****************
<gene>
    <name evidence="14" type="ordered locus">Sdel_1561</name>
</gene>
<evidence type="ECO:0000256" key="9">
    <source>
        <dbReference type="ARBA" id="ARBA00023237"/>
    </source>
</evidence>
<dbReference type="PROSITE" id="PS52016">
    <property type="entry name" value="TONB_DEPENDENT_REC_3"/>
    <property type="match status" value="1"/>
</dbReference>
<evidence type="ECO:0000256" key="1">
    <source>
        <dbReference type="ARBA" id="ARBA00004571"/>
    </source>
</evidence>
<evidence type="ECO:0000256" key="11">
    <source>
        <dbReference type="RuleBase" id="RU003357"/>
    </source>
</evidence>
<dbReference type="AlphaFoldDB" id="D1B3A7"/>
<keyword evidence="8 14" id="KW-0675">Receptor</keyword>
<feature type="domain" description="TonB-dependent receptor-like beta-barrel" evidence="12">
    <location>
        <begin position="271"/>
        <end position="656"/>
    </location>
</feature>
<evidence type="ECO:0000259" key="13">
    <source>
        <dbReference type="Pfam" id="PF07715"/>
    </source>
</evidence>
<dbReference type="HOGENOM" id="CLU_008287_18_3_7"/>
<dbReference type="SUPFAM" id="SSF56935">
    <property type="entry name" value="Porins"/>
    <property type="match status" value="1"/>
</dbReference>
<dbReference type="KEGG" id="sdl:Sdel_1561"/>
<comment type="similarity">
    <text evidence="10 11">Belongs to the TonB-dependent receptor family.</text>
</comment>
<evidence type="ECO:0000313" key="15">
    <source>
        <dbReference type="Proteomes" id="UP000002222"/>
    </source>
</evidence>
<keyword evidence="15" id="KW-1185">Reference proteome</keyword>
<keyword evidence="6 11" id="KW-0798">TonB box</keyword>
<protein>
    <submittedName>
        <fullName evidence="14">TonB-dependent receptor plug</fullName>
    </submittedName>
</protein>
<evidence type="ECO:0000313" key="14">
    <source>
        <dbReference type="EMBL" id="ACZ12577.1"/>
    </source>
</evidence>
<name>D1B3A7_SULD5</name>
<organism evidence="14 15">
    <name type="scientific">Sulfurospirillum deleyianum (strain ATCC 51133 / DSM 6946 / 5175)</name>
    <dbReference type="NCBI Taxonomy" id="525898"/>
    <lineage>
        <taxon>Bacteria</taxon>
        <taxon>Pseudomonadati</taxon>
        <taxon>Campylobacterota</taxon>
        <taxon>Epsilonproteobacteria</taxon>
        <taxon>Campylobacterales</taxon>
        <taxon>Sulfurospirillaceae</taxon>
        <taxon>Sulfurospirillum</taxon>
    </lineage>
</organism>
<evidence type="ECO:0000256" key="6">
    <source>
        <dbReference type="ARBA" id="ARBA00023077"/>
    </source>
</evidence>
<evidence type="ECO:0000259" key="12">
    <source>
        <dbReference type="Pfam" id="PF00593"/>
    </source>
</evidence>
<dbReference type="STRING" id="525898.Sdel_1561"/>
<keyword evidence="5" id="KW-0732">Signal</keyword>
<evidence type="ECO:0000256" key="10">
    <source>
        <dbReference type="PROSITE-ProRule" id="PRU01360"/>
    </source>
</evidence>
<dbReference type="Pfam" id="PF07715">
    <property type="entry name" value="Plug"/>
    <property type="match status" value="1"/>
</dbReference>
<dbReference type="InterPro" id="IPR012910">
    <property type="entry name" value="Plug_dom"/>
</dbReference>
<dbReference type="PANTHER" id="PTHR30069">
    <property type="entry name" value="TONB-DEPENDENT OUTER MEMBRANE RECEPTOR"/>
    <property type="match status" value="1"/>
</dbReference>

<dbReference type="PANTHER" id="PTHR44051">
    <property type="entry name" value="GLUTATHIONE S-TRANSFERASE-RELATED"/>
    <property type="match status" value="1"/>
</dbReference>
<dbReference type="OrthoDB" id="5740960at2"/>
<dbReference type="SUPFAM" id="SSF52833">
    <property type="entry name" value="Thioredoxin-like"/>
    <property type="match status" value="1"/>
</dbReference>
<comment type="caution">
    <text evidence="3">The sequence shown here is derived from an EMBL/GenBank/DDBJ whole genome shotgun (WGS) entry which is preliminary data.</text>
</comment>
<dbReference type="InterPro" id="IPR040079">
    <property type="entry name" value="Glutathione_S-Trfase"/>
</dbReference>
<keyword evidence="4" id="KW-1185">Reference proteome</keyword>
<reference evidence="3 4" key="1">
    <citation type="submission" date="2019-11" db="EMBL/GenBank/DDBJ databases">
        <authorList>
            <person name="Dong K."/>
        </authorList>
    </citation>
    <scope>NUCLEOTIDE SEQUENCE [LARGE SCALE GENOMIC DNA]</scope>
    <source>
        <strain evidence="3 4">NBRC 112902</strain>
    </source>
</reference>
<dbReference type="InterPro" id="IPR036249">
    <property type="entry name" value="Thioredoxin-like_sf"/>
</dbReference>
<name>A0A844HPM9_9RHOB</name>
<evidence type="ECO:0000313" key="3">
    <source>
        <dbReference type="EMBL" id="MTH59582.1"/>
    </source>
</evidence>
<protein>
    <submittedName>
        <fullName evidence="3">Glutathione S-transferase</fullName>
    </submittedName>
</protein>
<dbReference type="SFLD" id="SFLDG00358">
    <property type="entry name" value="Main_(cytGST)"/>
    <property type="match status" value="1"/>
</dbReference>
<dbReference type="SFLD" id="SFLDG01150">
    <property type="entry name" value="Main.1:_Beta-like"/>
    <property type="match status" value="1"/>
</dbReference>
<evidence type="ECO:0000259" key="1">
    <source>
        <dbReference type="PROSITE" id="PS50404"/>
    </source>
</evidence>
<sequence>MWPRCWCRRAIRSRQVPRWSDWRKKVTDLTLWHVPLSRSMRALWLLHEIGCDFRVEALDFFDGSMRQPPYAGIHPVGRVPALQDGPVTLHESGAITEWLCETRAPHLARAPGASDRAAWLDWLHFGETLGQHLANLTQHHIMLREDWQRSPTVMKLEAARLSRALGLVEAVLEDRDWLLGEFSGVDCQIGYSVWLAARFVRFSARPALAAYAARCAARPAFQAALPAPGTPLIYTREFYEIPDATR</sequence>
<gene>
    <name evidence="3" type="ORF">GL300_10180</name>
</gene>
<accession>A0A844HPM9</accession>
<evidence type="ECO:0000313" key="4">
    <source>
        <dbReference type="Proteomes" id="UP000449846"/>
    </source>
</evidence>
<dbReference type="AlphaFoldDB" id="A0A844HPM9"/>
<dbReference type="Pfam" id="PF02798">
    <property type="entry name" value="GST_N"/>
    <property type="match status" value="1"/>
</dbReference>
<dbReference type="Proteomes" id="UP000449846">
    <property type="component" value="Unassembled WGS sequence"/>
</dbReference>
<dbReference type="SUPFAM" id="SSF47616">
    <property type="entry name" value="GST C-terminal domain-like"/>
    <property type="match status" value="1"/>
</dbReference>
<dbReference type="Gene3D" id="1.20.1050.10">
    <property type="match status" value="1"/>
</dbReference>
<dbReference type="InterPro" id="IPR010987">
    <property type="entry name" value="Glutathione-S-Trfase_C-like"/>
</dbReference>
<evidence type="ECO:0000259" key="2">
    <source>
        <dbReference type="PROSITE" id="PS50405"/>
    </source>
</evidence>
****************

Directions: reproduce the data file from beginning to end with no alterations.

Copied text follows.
<gene>
    <name evidence="14" type="ordered locus">Sdel_1561</name>
</gene>
<evidence type="ECO:0000256" key="9">
    <source>
        <dbReference type="ARBA" id="ARBA00023237"/>
    </source>
</evidence>
<dbReference type="PROSITE" id="PS52016">
    <property type="entry name" value="TONB_DEPENDENT_REC_3"/>
    <property type="match status" value="1"/>
</dbReference>
<evidence type="ECO:0000256" key="1">
    <source>
        <dbReference type="ARBA" id="ARBA00004571"/>
    </source>
</evidence>
<evidence type="ECO:0000256" key="11">
    <source>
        <dbReference type="RuleBase" id="RU003357"/>
    </source>
</evidence>
<dbReference type="AlphaFoldDB" id="D1B3A7"/>
<keyword evidence="8 14" id="KW-0675">Receptor</keyword>
<feature type="domain" description="TonB-dependent receptor-like beta-barrel" evidence="12">
    <location>
        <begin position="271"/>
        <end position="656"/>
    </location>
</feature>
<evidence type="ECO:0000259" key="13">
    <source>
        <dbReference type="Pfam" id="PF07715"/>
    </source>
</evidence>
<dbReference type="HOGENOM" id="CLU_008287_18_3_7"/>
<dbReference type="SUPFAM" id="SSF56935">
    <property type="entry name" value="Porins"/>
    <property type="match status" value="1"/>
</dbReference>
<dbReference type="KEGG" id="sdl:Sdel_1561"/>
<comment type="similarity">
    <text evidence="10 11">Belongs to the TonB-dependent receptor family.</text>
</comment>
<evidence type="ECO:0000313" key="15">
    <source>
        <dbReference type="Proteomes" id="UP000002222"/>
    </source>
</evidence>
<keyword evidence="15" id="KW-1185">Reference proteome</keyword>
<keyword evidence="6 11" id="KW-0798">TonB box</keyword>
<protein>
    <submittedName>
        <fullName evidence="14">TonB-dependent receptor plug</fullName>
    </submittedName>
</protein>
<evidence type="ECO:0000313" key="14">
    <source>
        <dbReference type="EMBL" id="ACZ12577.1"/>
    </source>
</evidence>
<name>D1B3A7_SULD5</name>
<organism evidence="14 15">
    <name type="scientific">Sulfurospirillum deleyianum (strain ATCC 51133 / DSM 6946 / 5175)</name>
    <dbReference type="NCBI Taxonomy" id="525898"/>
    <lineage>
        <taxon>Bacteria</taxon>
        <taxon>Pseudomonadati</taxon>
        <taxon>Campylobacterota</taxon>
        <taxon>Epsilonproteobacteria</taxon>
        <taxon>Campylobacterales</taxon>
        <taxon>Sulfurospirillaceae</taxon>
        <taxon>Sulfurospirillum</taxon>
    </lineage>
</organism>
<evidence type="ECO:0000256" key="6">
    <source>
        <dbReference type="ARBA" id="ARBA00023077"/>
    </source>
</evidence>
<evidence type="ECO:0000259" key="12">
    <source>
        <dbReference type="Pfam" id="PF00593"/>
    </source>
</evidence>
<dbReference type="STRING" id="525898.Sdel_1561"/>
<keyword evidence="5" id="KW-0732">Signal</keyword>
<evidence type="ECO:0000256" key="10">
    <source>
        <dbReference type="PROSITE-ProRule" id="PRU01360"/>
    </source>
</evidence>
<dbReference type="Pfam" id="PF07715">
    <property type="entry name" value="Plug"/>
    <property type="match status" value="1"/>
</dbReference>
<dbReference type="InterPro" id="IPR012910">
    <property type="entry name" value="Plug_dom"/>
</dbReference>
<dbReference type="PANTHER" id="PTHR30069">
    <property type="entry name" value="TONB-DEPENDENT OUTER MEMBRANE RECEPTOR"/>
    <property type="match status" value="1"/>
</dbReference>

<dbReference type="PANTHER" id="PTHR44051">
    <property type="entry name" value="GLUTATHIONE S-TRANSFERASE-RELATED"/>
    <property type="match status" value="1"/>
</dbReference>
<dbReference type="OrthoDB" id="5740960at2"/>
<dbReference type="SUPFAM" id="SSF52833">
    <property type="entry name" value="Thioredoxin-like"/>
    <property type="match status" value="1"/>
</dbReference>
<comment type="caution">
    <text evidence="3">The sequence shown here is derived from an EMBL/GenBank/DDBJ whole genome shotgun (WGS) entry which is preliminary data.</text>
</comment>
<dbReference type="InterPro" id="IPR040079">
    <property type="entry name" value="Glutathione_S-Trfase"/>
</dbReference>
<keyword evidence="4" id="KW-1185">Reference proteome</keyword>
<reference evidence="3 4" key="1">
    <citation type="submission" date="2019-11" db="EMBL/GenBank/DDBJ databases">
        <authorList>
            <person name="Dong K."/>
        </authorList>
    </citation>
    <scope>NUCLEOTIDE SEQUENCE [LARGE SCALE GENOMIC DNA]</scope>
    <source>
        <strain evidence="3 4">NBRC 112902</strain>
    </source>
</reference>
<dbReference type="InterPro" id="IPR036249">
    <property type="entry name" value="Thioredoxin-like_sf"/>
</dbReference>
<name>A0A844HPM9_9RHOB</name>
<evidence type="ECO:0000313" key="3">
    <source>
        <dbReference type="EMBL" id="MTH59582.1"/>
    </source>
</evidence>
<protein>
    <submittedName>
        <fullName evidence="3">Glutathione S-transferase</fullName>
    </submittedName>
</protein>
<dbReference type="SFLD" id="SFLDG00358">
    <property type="entry name" value="Main_(cytGST)"/>
    <property type="match status" value="1"/>
</dbReference>
<dbReference type="SFLD" id="SFLDG01150">
    <property type="entry name" value="Main.1:_Beta-like"/>
    <property type="match status" value="1"/>
</dbReference>
<evidence type="ECO:0000259" key="1">
    <source>
        <dbReference type="PROSITE" id="PS50404"/>
    </source>
</evidence>
<sequence>MWPRCWCRRAIRSRQVPRWSDWRKKVTDLTLWHVPLSRSMRALWLLHEIGCDFRVEALDFFDGSMRQPPYAGIHPVGRVPALQDGPVTLHESGAITEWLCETRAPHLARAPGASDRAAWLDWLHFGETLGQHLANLTQHHIMLREDWQRSPTVMKLEAARLSRALGLVEAVLEDRDWLLGEFSGVDCQIGYSVWLAARFVRFSARPALAAYAARCAARPAFQAALPAPGTPLIYTREFYEIPDATR</sequence>
<gene>
    <name evidence="3" type="ORF">GL300_10180</name>
</gene>
<accession>A0A844HPM9</accession>
<evidence type="ECO:0000313" key="4">
    <source>
        <dbReference type="Proteomes" id="UP000449846"/>
    </source>
</evidence>
<dbReference type="AlphaFoldDB" id="A0A844HPM9"/>
<dbReference type="Pfam" id="PF02798">
    <property type="entry name" value="GST_N"/>
    <property type="match status" value="1"/>
</dbReference>
<dbReference type="Proteomes" id="UP000449846">
    <property type="component" value="Unassembled WGS sequence"/>
</dbReference>
<dbReference type="SUPFAM" id="SSF47616">
    <property type="entry name" value="GST C-terminal domain-like"/>
    <property type="match status" value="1"/>
</dbReference>
<dbReference type="Gene3D" id="1.20.1050.10">
    <property type="match status" value="1"/>
</dbReference>
<dbReference type="InterPro" id="IPR010987">
    <property type="entry name" value="Glutathione-S-Trfase_C-like"/>
</dbReference>
<evidence type="ECO:0000259" key="2">
    <source>
        <dbReference type="PROSITE" id="PS50405"/>
    </source>
</evidence>